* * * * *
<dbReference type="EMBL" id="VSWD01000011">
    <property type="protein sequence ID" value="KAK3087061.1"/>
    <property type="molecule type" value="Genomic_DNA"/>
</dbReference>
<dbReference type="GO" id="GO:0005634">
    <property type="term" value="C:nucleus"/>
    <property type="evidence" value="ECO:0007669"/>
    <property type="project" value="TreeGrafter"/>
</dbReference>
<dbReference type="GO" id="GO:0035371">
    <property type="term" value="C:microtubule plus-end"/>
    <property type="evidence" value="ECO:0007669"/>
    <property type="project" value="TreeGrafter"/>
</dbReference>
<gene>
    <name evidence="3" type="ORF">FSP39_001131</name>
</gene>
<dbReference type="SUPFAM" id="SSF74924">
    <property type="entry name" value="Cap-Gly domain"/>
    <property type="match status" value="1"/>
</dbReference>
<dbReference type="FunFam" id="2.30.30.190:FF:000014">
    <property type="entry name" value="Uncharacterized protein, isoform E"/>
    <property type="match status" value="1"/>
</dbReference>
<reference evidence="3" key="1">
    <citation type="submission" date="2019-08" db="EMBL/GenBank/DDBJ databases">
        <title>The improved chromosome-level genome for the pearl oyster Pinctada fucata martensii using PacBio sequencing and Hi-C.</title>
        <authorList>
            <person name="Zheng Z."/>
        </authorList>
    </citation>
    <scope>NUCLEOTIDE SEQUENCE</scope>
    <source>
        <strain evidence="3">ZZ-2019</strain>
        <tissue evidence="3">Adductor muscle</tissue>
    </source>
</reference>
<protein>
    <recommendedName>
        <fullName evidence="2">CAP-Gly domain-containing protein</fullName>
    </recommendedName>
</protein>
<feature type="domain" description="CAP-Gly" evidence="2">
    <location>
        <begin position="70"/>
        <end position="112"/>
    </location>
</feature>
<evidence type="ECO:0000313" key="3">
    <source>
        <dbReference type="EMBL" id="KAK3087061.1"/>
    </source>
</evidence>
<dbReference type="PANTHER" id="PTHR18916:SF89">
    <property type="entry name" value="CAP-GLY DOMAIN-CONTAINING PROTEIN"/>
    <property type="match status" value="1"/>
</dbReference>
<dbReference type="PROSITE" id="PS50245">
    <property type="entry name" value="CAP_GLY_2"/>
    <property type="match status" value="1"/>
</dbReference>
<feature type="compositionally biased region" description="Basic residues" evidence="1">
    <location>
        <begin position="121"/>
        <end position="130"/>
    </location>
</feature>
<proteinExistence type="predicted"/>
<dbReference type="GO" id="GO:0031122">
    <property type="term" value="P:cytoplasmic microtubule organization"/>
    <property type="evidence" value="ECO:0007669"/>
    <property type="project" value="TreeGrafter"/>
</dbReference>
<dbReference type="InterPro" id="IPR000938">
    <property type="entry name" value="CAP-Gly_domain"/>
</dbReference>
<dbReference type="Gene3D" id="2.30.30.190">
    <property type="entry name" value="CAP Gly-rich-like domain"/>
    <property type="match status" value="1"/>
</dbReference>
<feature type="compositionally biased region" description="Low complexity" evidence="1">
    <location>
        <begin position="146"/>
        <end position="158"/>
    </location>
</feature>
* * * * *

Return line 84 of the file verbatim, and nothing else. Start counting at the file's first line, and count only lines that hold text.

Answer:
        <begin position="146"/>